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Elevated Presepsin Is Associated With Perioperative Major Adverse Cardiovascular and Cerebrovascular Complications in Elevated-Risk Patients Undergoing Noncardiac Surgery

The Leukocytes and Cardiovascular Perioperative Events Study

Handke, Jessica, MSc*; Scholz, Anna S.*; Gillmann, Hans-Jörg, MD; Janssen, Henrike, MD*; Dehne, Sarah, MD*; Arens, Christoph, MD*; Kummer, Laura, MSc*; Uhle, Florian, PhD*; Weigand, Markus A., MD*; Motsch, Johann, MD*; Larmann, Jan, MD, PhD*

doi: 10.1213/ANE.0000000000003738
Basic Science: Original Clinical Research Report
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BACKGROUND: Perioperative major adverse cardiovascular and cerebrovascular events (MACCEs) are incompletely understood, and risk prediction is imprecise. Atherogenic leukocytes are crucial in cardiovascular events. However, it is unclear if surgical interventions affect leukocyte counts or activation status. Therefore, we investigated whether noncardiac surgery in patients with elevated cardiovascular risk is associated with changes in atherogenic leukocyte subsets and if these changes are related to perioperative MACCEs.

METHODS: We enrolled 40 patients in this single-center prospective observational cohort study. Total leukocytes and subpopulations, including classical, intermediate, and nonclassical monocytes and natural killer and regulatory T cells, were quantified before surgery, at 2 and 6 hours after skin incision, and at postoperative days 1 and 2 (POD1+2). The monocyte activation marker presepsin (sCD14-ST) was measured post hoc to determine differentiation of classical to nonclassical monocytes. We evaluated presepsin for prediction of the composite primary end point MACCE (cardiovascular death, myocardial infarction, myocardial ischemia, and stroke) at 30 days. Its additive value to risk assessment based on high-sensitive cardiac troponin T and N-terminal probrain natriuretic peptide (NT-proBNP) was analyzed.

RESULTS: We evaluated 38 patients, of whom 5 (13%) reached MACCE. In the entire cohort, classical monocytes continuously increased and peaked at POD1 (0.35 [0.23–0.43] cells per nanoliter blood [nL−1] vs 0.45 [0.31–0.66] cells·nL−1, preoperative [pre-OP] vs POD1, P = .002). Intermediate monocytes doubled by POD1 (0.017 [0.013–0.021] vs 0.036 [0.022–0.043] cells·nL−1, pre-OP versus POD1, P = .0003). Nonclassical monocytes decreased (0.022 [0.012–0.032] vs 0.012 [0.005–0.023] cells·nL−1, pre-OP vs 6 hours, P = .003). In our patient population, we did not detect changes in any of the other predefined leukocyte subsets investigated. In patients experiencing a MACCE, classical monocyte expansion was reduced (0.081 [−0.16 to 0.081] cells·nL−1 vs 0.179 [0.081 to 0.292] cells·nL−1, MACCE versus non-MACCE, P = .016). Patients in the event group presented with elevated pre-OP presepsin (1528 [406–1897] pg·mL−1 vs 123 [82.2–174] pg·mL−1, MACCE versus non-MACCE, P = .0001). Presepsin was associated with MACCE (area under the curve = 0.964, [0.846–0.998], P = .001). Presepsin above the calculated threshold >184 pg·mL−1 was superior to high-sensitive cardiac troponin T for improvement of NT-proBNP-based risk prediction (28 [74%] vs 22 [58%] correctly classified patients, P = .014).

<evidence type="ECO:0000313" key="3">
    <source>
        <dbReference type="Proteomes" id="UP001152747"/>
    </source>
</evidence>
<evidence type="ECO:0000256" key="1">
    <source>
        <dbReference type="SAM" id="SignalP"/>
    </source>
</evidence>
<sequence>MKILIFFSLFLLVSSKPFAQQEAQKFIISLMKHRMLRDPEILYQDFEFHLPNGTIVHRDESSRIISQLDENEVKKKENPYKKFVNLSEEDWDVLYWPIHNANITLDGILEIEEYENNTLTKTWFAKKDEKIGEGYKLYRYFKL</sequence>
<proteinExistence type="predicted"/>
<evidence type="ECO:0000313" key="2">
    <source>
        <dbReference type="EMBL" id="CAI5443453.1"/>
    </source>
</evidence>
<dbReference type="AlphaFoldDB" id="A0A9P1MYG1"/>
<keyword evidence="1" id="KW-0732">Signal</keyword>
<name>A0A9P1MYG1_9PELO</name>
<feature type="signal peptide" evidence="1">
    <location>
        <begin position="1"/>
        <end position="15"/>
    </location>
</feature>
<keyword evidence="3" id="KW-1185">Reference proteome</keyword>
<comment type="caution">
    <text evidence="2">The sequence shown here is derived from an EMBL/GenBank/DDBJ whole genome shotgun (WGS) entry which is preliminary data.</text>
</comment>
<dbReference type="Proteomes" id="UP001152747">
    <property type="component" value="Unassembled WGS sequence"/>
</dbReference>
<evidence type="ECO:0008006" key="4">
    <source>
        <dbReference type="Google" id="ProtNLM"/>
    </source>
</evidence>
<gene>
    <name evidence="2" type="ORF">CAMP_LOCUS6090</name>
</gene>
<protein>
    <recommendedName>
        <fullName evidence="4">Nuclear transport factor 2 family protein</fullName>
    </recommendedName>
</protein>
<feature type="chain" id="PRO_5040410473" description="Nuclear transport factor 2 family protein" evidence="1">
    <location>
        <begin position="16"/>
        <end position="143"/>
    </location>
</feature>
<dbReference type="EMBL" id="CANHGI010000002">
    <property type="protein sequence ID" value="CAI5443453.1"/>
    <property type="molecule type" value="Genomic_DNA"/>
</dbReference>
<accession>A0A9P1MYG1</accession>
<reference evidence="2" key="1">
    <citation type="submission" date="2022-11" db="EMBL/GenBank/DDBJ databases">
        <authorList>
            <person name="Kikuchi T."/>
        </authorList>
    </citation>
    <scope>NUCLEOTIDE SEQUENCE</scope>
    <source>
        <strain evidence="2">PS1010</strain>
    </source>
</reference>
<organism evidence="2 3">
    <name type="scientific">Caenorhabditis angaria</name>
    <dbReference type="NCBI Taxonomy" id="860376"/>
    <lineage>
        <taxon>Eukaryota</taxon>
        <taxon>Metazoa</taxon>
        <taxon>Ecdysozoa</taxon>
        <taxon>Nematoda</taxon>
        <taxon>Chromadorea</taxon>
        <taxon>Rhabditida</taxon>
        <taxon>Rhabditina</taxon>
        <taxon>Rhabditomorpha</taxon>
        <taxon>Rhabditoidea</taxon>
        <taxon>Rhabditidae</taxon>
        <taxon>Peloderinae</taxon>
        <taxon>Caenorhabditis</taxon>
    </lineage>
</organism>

CONCLUSIONS: Noncardiac surgery was associated with an increase in atherogenic leukocyte subsets. In a post hoc analysis, elevated pre-OP presepsin was associated with MACCE and improved NT-proBNP-based risk assessment. After validation in an independent data set, a presepsin cutoff of 184 pg·mL−1 might qualify to complement NT-proBNP-based risk prediction, thereby increasing the proportion of correctly identified high-risk patients.

From the *Department of Anesthesiology, Heidelberg University Hospital, Heidelberg, Germany

Department of Anesthesiology and Intensive Care Medicine, Hannover Medical School, Hannover, Germany.

Published ahead of print 10 July 2018.

Accepted for publication July 10, 2018.

Funding: Internal.

Conflicts of Interest: See Disclosures at the end of the article.

Supplemental digital content is available for this article. Direct URL citations appear in the printed text and are provided in the HTML and PDF versions of this article on the journal’s website.

Reprints will not be available from the authors.

Address correspondence to Jan Larmann, MD, PhD, Department of Anesthesiology, Heidelberg University Hospital, Im Neuenheimer Feld 110, 69120 Heidelberg, Germany. Address e-mail to Jan.Larmann@med.uni-heidelberg.de.

© 2019 International Anesthesia Research Society
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